A corporation’s Board of Directors has a fiduciary duty to represent the interests of the company’s shareholders. In particular, the Board does that by selecting a CEO (and sometimes by participating in selection of other members of the management team) and by helping set the company’s strategic course. The work they do is of crucial economic importance — both to investors (to whom they are directly accountable) and to the functioning of the economy more generally. But (or maybe precisely for that reason) good governance and board effectiveness are also ethical issues.
By way of illustration, take a look at the recent controversy over the departure of Mark Hurd as CEO of Hewlett-Packard.
The short version: HP’s (now former) CEO, Mark Hurd, got caught fudging his expense reports. Sexual improprieties were also implied. So, the Board fired Hurd, and payed him a huge severance package. Then just a month later he joined HP’s rival, Oracle, which was very bad news for HP. Now HP’s Board is suing Hurd. It’s a huge mess, and much of it reflects badly on HP’s Board. See, for example, Joe Nocera’s recent piece in the NYT: H.P.’s Blundering Board
The Hewlett-Packard board is back to doing what it does best: shooting itself in the foot. By filing an embarrassing lawsuit against the company’s former chief executive, Mark V. Hurd, this week — a suit that unwittingly highlights the mistakes it made in the way it let Mr. Hurd go — the H.P. board can now lay claim, officially, to the title of the Most Inept Board in America….
I’m not qualified to judge HP’s Board from a strict governance point of view. But the governance experts quoted by Nocera seem convinced that the Board is, shall we say, not exactly doing a bang-up job. What should we say about that from the point of view of ethics?
To begin, we should note that ineptness itself is not generally considered unethical. We generally are not to blame for our own weaknesses. If you’re physically clumsy, then it’s not your fault that you’re not good at juggling. If you have no mind for numbers, then it’s not your fault that you don’t excel in math.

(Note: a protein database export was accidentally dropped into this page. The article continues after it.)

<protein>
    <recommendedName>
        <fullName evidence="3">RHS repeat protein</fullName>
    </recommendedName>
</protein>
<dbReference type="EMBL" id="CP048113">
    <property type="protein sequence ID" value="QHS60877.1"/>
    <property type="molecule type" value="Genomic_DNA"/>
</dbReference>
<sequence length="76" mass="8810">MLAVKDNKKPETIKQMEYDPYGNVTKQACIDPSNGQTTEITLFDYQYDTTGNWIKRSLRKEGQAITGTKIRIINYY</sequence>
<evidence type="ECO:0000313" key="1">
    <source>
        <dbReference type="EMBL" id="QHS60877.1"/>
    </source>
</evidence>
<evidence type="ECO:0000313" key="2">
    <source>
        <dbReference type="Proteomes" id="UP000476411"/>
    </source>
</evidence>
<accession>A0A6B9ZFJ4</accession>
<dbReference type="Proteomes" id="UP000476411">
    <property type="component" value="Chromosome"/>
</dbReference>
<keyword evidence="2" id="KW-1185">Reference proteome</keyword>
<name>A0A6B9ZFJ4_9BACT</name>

But there are exceptions to that general rule.
In fact, there are at least two factors that can allow us to hold an individual or group responsible for ineptness. One of those is the fact of having voluntarily taken on a job that you knew would require certain talents and aptitudes. If you know you’re prone to clumsiness, you shouldn’t take a job requiring dextrous manipulation of, say, dangerous chemicals. Likewise, you shouldn’t take a position on the Board of Directors of a major corporation if you don’t have the wisdom and strategic skills such a position demands. Unfortunately, with things like wisdom there’s a difficult catch-22: some people aren’t clever enough to realize that they’re not clever enough to be on a corporate Board. (Note that I’m not accusing anyone on BP’s Board of lacking the requisite talent; I’m merely outlining the ways in which one can be held responsible for incompetence.)
A second factor that can justify holding someone responsible for their own level of competence is the availability of relevant training. If they have reason to think their skills are not what they could be, and if relevant training is available, and if they have not availed themselves of it, then they are culpable for the resulting deficits. Now, being on a modern corporate Board is no trivial task. Corporate Boards are no longer the window dressing they once were. Business today is increasingly complex, and so being on a Board today requires a lot of knowledge (about business and law and regulations and so on and so on). So, there are organizations out there that are set up to provide training. (In Canada, we have this and this, for example.) Now, it’s not clear that Board training would have helped BP’s Board avoid the errors it apparently made in dealing with Hurd. Again, I’m merely trying to outline the conditions under which a lack of skill (something others have accused them of) becomes something ethically problematic.
In the end, the point is this. Modern Boards face enormous challenges. And while we most often think of corporate governance as a legal matter and as a matter of interest to shareholders, in the end it is really about making sure that the right decisions get made by the right people for the right reasons. Add to that the fact that executive decisions have the potential to have enormous impact — financial and otherwise — on people both inside and outside the corporation, and it becomes easy to see why governance must be considered an ethical issue as well.